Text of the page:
The Federal Ministry of Health (FMoH) led the project and played an oversight role in data collection with supervisors leading research teams to the states. The interview teams paid advocacy visits to explain the purpose of the research and obtain the support of stakeholders in the ministries of health. The interview team comprised of a supervisor, a moderator and a note taker per state. All data collectors and supervisors were trained for the purpose of this research. All participants gave informed consent before they were interviewed face-to-face and audio-recorded in their offices. A data collection pause was implemented after the first few interviews during which the interviews conducted were transcribed, reviewed and feedback were communicated to the field teams. The interview took an average of 73 min. Data was collected between June through July, 2022.

Data management

The recorded interview audios were transcribed verbatim in the original language of the interview. Transcripts were complemented with notes taken during the interviews. The transcripts, audio files and notes were labelled with unique identifiers that enabled data linkage across files. A data security protocol was implemented to safeguard against data breach. A Dropbox folder, which was only accessible to designated research team members, was created for the safe storage of the audio files, transcripts and summary notes.

Coding was done using Atlas.ti. One coder was involved in the coding the data while multiple coders coded subsets of the data for agreement. The entire research team interrogated the data and review the coding. Emerging sub-themes were categorized under the appropriate pillars of health system including (i) service delivery, (ii) health workforce, (iii) health information systems, (iv)medicines and supplies, (v) financing, (vi) leadership/governance [15].


Respondent socio-demographic characteristics

A total of 22 state-level participants were interviewed from 10 states and the Federal Capital Territory (FCT). Respondents’ age ranged from 40 to 60 years. The majority 18(82%) were male while the median total duration of employment was 23.5 years. The respondents held leadership positions in SMoH and SPHCDA, with many being Deputy/Acting Directors 6 (27%) and Directors 5 (23%) and commissioners for health 2 (9%) (Table 1). Most 20 (91%) had been in their current position for at least 2 years.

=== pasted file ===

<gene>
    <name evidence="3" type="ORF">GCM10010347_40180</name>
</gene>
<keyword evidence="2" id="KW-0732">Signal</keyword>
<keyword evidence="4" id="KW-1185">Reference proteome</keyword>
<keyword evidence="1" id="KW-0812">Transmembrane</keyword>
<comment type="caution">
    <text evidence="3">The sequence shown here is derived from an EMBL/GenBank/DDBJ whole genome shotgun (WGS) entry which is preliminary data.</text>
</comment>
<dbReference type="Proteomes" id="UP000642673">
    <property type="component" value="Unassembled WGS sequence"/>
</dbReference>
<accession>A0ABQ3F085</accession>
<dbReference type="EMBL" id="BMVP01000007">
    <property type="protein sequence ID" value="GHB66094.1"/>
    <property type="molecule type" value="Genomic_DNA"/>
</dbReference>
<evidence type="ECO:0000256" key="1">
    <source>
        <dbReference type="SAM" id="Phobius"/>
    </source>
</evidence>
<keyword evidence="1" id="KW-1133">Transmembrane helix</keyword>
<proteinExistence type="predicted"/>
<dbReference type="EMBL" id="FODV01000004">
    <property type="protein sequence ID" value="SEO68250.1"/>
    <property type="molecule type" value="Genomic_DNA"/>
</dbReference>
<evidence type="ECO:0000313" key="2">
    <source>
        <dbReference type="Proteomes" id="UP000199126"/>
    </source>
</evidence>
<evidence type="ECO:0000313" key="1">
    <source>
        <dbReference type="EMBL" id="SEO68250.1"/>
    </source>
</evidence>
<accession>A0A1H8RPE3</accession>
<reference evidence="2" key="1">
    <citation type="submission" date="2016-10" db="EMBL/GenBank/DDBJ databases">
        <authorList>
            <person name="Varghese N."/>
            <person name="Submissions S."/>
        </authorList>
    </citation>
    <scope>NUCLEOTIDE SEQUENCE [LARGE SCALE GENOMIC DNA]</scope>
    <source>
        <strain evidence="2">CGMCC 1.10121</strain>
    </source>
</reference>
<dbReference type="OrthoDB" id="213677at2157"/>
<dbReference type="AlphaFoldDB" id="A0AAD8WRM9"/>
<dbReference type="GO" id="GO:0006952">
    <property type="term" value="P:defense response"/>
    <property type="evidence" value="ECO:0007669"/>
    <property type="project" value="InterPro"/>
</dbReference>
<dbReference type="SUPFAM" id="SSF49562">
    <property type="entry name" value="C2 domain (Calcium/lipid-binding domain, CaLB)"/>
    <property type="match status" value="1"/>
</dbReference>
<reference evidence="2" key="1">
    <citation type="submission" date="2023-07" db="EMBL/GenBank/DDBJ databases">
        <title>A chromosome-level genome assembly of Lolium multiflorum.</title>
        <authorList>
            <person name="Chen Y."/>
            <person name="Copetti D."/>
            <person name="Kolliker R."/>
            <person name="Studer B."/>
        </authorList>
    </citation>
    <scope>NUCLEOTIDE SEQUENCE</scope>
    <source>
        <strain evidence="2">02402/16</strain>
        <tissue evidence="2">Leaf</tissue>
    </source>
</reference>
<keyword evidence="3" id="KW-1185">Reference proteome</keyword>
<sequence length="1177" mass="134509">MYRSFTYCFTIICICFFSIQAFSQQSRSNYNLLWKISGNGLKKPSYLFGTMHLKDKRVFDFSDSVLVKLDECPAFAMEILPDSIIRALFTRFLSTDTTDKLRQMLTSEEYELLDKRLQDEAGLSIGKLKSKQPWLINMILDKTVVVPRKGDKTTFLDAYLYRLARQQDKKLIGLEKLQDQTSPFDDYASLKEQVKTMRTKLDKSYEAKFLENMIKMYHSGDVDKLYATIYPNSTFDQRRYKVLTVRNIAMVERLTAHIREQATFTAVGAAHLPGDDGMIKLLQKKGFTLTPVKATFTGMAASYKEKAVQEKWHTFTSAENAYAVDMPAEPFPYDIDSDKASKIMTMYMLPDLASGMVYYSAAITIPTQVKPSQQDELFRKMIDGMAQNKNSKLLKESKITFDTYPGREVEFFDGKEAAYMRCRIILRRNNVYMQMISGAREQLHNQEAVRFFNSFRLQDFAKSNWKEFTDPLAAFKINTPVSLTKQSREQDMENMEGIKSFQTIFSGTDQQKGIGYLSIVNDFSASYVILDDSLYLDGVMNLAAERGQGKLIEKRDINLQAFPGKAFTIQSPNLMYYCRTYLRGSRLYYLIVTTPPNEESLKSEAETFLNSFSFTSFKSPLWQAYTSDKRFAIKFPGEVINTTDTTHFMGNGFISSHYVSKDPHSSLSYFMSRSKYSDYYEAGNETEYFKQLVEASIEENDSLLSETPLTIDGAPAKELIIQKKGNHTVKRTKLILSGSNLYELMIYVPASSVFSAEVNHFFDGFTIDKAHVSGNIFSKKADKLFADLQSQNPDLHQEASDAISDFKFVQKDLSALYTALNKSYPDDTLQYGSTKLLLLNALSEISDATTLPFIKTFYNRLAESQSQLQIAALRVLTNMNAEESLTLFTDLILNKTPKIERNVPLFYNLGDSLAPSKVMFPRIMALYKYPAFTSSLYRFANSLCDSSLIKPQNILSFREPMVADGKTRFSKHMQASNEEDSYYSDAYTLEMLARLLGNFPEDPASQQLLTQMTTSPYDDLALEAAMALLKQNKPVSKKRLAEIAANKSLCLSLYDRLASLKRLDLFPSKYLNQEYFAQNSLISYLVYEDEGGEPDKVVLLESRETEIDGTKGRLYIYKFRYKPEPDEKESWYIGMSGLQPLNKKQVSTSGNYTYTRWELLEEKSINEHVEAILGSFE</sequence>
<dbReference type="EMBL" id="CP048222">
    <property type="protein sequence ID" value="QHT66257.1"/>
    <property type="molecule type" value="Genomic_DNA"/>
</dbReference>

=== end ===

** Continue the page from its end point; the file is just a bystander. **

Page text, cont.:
Table 1 Background characteristics of participants

Health services delivery volumes at the PHC during the COVID-19 pandemic

All participants acknowledged reduction in patients’ attendance at the PHCs while some also mentioned interruption in health services delivery. The decrease in facility utilization was more pronounced during the early stage of the pandemic particularly from March 2020 through June/July, 2020. Notably, there was a drastic reduction in the antenatal clinic attendance by pregnant women and the under-5 children outpatient visits across all regions of the country.

The movement restriction during lockdowns and the fear of contracting COVID-19 were the two most prominent reasons stated for reduction in health facility patients’ attendance. Where facilities were still in operation, fear of contracting the virus among patient and health workers was common in all regions.

On the supply side, some health workers did not go to work, while some facilities were instructed to close completely. The lockdown reduced the number of health workers who were able to commute to work especially those who did not have personal means of transportation. Some state governments (such as Lagos) tried to ameliorate this by providing ambulances that took frontline workers to work. Health workers were also given stickers to identify them as essential workers so that the law enforcement agents would allow them to move through the lockdown. Like the patients, the health workers were also scared of contracting COVID-19 infection and they encouraged patients that could be managed at home to stay away from the health centers. They also referred patients very readily to the next level of health care with minimal investigations. The decline in services were attributed majorly to the COVID-19 pandemic.

On the demand side, patients were unable to travel to health facilities because of lockdown restrictions. Participants also emphasized on the economic challenges and bank closures which reduced people’s ability to purchase goods and services including healthcare. Community members exhibited fears from the belief that COVID-19 was domiciled in the health facilities. People were further afraid of being isolated in the event that they were diagnosed with COVID-19.